RELATED: State tax calculator

FINANCIAL PROFESSIONAL CONTENT

What is tax parity?

There was a fierce debate in the first decade of 529 plans around "tax parity," which is when a state allows residents to claim a tax incentive for contributions to any state's 529 plan. Every state has its own unique tax laws and treatments, but the idea was to give investors a "level playing field" when selecting their 529 plan.

Being able to get the same tax benefit regardless of the 529 plan you select makes it that much easier for the investor to compare and choose the best fitting plan. It also reduces the burden on advisors, who typically have to complete an additional disclosure form in order for their clients to use an out-of-state plan.

But, is tax parity really worth it? How have those states that have enacted tax parity laws fared? Has tax parity been good for investors? For advisors? For the industry? And why have discussions died down in the industry?

Which states offer tax parity?

Of over 30 states (including D.C.) that have a state tax benefit available, only seven have passed legislation allowing residents the same benefit regardless of which 529 plan the investor selects. These states include:

  • Arizona (enacted 2007)
  • Kansas (enacted 2006)
  • Maine (enacted 2006, though the benefit lapsed at the end of 2015)
  • Missouri (enacted 2008)
  • Montana (enacted 2013)
  • Pennsylvania (enacted 2006)
  • Minnesota (enacted 2017)

States that offer no state tax incentive or cannot since they have no income tax, making them de facto tax parity states, include:

Alaska Maine North Carolina
California Massachusetts South Dakota
Delaware Tennessee
Florida Nevada Texas
Hawaii New Hampshire Washington
Kentucky New Jersey Wyoming

Why don't more states offer tax parity to their residents?

In theory, a state that offers tax parity to its residents is allowing the investor complete freedom of choice without the bias of a state benefit. 529 plans are typically run by sub-contractors; investment managers or administrators that service and support the state plan(s). These contracts expire at varying lengths depending on the state. When that contract expires, the state sponsor needs to attract strong bids to continue to improve the plan for its constituents. The lack of an in-state tax benefit though one of many factors makes expiring plan mandates less desirable to potential bidders.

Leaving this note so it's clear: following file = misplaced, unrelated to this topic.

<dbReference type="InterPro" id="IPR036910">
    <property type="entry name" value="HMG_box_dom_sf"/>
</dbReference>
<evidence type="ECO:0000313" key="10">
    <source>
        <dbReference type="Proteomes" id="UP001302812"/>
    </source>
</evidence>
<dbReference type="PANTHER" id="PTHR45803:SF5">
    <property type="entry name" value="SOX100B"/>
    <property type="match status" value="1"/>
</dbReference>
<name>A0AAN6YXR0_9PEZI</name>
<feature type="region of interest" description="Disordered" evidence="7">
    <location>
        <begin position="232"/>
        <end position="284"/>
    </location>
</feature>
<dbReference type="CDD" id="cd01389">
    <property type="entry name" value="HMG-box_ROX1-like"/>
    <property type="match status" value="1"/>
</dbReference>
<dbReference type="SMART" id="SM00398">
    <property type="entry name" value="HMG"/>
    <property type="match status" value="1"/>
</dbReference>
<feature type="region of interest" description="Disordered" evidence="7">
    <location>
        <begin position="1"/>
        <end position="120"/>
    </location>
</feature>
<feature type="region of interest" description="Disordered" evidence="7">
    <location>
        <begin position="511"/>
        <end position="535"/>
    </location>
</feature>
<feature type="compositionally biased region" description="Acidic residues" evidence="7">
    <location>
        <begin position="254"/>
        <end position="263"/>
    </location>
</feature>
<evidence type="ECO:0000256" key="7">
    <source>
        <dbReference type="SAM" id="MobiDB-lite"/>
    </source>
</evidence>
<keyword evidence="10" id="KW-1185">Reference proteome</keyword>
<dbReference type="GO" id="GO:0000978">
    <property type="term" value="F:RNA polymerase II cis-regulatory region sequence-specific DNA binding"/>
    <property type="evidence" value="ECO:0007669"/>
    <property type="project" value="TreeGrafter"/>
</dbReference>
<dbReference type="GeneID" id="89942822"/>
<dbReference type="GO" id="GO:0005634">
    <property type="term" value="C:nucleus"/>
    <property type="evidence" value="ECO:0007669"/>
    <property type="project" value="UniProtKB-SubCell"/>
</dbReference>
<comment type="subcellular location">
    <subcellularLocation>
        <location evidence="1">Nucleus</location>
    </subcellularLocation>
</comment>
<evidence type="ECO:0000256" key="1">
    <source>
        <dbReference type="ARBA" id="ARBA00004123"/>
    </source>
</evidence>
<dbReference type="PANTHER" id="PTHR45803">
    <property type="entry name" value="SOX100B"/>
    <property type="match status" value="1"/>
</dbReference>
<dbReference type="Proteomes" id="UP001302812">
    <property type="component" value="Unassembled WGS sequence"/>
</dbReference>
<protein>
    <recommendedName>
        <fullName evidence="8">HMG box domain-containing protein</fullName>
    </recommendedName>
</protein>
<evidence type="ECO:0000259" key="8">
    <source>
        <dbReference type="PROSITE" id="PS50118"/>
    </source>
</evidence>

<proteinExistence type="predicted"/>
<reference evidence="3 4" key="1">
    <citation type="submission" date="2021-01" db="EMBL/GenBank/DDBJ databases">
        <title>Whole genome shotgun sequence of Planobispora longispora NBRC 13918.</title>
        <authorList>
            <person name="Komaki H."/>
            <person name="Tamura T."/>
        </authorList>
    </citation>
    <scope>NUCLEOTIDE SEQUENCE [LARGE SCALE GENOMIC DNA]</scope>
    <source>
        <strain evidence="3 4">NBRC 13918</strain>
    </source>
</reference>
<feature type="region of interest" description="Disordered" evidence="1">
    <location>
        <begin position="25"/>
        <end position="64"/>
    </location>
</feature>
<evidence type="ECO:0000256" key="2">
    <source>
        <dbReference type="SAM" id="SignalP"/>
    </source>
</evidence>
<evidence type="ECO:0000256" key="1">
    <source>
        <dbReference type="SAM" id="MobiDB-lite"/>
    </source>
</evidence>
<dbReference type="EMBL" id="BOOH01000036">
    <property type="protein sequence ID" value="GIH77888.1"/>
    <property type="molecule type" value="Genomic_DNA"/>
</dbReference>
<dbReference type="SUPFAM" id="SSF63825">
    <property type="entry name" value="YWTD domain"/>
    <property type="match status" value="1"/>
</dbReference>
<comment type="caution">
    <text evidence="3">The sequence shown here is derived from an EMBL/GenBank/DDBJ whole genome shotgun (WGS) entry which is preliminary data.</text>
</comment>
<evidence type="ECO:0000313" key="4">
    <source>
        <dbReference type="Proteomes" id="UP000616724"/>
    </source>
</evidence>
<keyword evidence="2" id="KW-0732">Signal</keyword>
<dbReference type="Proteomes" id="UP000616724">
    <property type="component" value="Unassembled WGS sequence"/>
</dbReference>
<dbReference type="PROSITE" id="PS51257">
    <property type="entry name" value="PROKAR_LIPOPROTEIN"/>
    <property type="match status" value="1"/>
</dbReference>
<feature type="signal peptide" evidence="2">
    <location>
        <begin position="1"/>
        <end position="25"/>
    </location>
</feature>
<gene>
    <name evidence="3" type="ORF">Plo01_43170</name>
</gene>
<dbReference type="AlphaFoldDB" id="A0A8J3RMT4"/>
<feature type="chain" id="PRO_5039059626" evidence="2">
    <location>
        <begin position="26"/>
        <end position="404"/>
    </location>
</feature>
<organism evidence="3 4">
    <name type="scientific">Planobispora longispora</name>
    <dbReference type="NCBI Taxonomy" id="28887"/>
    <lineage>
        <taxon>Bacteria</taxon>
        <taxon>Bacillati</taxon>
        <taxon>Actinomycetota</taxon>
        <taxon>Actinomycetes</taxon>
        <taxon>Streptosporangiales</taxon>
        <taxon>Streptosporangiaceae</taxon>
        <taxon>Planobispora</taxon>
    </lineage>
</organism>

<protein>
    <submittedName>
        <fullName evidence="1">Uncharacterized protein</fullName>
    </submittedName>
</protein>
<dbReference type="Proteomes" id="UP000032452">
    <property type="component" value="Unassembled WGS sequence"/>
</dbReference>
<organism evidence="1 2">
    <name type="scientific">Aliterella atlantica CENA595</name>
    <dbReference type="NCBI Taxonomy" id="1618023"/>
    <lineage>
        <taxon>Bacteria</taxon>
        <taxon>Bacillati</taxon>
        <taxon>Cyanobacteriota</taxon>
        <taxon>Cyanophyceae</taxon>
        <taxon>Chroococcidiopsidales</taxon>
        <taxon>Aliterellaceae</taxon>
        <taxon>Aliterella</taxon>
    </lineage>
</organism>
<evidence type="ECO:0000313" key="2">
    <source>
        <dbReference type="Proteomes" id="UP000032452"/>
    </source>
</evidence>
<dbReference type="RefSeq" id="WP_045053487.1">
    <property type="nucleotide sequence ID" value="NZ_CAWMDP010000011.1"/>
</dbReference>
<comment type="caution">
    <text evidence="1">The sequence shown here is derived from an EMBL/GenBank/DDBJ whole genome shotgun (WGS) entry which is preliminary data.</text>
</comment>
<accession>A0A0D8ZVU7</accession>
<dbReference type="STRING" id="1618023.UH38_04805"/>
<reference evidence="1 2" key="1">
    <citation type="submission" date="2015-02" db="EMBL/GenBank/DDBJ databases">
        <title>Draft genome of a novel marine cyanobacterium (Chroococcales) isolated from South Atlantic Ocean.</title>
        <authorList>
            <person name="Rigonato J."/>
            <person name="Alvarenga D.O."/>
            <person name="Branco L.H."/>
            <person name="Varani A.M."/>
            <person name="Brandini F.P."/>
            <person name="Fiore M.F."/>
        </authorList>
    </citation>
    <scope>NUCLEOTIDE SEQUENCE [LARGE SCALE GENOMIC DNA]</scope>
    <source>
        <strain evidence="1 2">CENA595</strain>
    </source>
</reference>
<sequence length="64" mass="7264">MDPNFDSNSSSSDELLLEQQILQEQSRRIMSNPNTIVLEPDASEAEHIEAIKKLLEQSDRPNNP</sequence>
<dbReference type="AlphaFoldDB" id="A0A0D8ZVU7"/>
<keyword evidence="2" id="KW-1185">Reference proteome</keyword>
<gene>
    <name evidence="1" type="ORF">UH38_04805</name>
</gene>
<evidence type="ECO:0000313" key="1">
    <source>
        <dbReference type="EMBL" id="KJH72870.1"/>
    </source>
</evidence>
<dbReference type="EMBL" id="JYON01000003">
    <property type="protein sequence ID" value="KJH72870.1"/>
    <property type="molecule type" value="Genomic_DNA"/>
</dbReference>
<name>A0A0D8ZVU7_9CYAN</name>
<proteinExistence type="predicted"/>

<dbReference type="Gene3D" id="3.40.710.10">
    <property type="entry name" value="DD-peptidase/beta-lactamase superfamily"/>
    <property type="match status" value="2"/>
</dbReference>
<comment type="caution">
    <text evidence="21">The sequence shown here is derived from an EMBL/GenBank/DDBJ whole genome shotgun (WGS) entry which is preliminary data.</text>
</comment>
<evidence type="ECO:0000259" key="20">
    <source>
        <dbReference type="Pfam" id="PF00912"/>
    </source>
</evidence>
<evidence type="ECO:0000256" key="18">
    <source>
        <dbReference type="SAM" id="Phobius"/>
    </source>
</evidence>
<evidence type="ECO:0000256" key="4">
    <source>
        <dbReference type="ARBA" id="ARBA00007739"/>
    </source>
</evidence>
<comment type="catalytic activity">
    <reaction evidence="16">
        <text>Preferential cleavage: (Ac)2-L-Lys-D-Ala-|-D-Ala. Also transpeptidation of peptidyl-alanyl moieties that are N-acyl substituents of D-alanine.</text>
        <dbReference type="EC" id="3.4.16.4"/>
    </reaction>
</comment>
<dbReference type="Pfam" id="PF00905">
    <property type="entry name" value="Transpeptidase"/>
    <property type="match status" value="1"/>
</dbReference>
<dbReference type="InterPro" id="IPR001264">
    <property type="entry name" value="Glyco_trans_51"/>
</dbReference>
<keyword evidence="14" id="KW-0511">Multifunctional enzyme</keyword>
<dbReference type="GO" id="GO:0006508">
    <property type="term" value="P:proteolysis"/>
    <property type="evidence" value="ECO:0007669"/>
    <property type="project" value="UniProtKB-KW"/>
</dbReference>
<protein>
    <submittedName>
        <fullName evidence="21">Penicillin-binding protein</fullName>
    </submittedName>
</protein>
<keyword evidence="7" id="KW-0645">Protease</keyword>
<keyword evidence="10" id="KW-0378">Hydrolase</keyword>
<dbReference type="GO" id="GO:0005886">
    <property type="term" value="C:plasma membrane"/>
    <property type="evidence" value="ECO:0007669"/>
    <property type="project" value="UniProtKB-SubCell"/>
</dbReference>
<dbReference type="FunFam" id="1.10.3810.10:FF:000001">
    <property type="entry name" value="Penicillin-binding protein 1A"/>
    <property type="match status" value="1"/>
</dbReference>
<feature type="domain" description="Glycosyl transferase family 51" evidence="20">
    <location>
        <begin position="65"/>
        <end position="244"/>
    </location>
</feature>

As we saw most recently with Rhode Island, an attractive state mandate will attract more providers and results in a lower-cost plan with better investment options for constituents. It also brings more revenue, better advertising terms, and other benefits to the state sponsor (which trickles-down to residents). Basically, a more appealing plan leads to increased competition during bids, and better plans overall.

Rhode Island was primarily desirable for its huge asset base (over $6.8 billion in AUM at the end of 2015). But tax benefits are another arrow in the quiver of the state sponsor to draw bidders, just as assets, population, demographics, etc. all contribute to the state mandate's desirability.

RELATED: How much is your state's 529 plan tax deduction really worth?

How tax parity states have fared versus non-parity states

Tax parity states have, on average, gained more in terms of assets than non-parity states (includes those with no benefit). The overall 529 market has greater assets and accounts in states with tax benefits than those without. According to CSPN data, there were nearly 8.5 million accounts in states that had tax benefits available only to residents using the in-state plan, versus 4.2 million accounts in parity states. Tax parity states also had accumulated less in terms of total assets.

Anecdotally, there is also much greater participation in the state plan by state residents when a tax incentive is offered than without. This is, of course, proportionate to the amount of the benefit. It would be challenging to find an advisor in Indiana that wasn't aware their state offered a credit for contributions to its plan, for example.

There can also be significant ramifications in terms of the ability of tax parity states to compete. In their May 2016 "College Savings Nation 2016" report, regarding the recently shuttered Missouri Advisor plan AKF Consulting stated, "We suspect that termination of the Missouri Advisor may reflect the challenges presented by parity tax treatment for new 529 players (Deutsche assumed its role in the Missouri Advisor in 2011). When state tax benefits are the same regardless of which plan an investor chooses, new program managers may struggle against more established 529 managers that advisors already promote."

Why tax parity is less important now

Tax parity was a major issue in the 529 space until a decision was handed down in the case of Department of Revenue of Kentucky v. Davis. Keeping in mind that 529 plans are considered municipal securities, it was decided that a state could exempt the interest on its bonds from the taxable income of state residents and still tax the interest earned on the bonds of other states. This makes it highly unlikely for any given group of states to all agree to allow tax parity.

Further, there is sometimes a financial incentive for certain states to keep 529 assets in-house. States that offer a tax deduction or credit can offset some of their lost revenue with revenue from the state plan in those states that charge a fee. Some states use 529 revenues for other programs such as scholarships, matching grants, education programs, and more, so it is in their best interest to grow their own plan. So while tax parity is still a nice benefit for investors in those states that offer it to their constituents, non-tax parity states are not necessarily doing a major disservice to their own residents.

RELATED: State tax calculator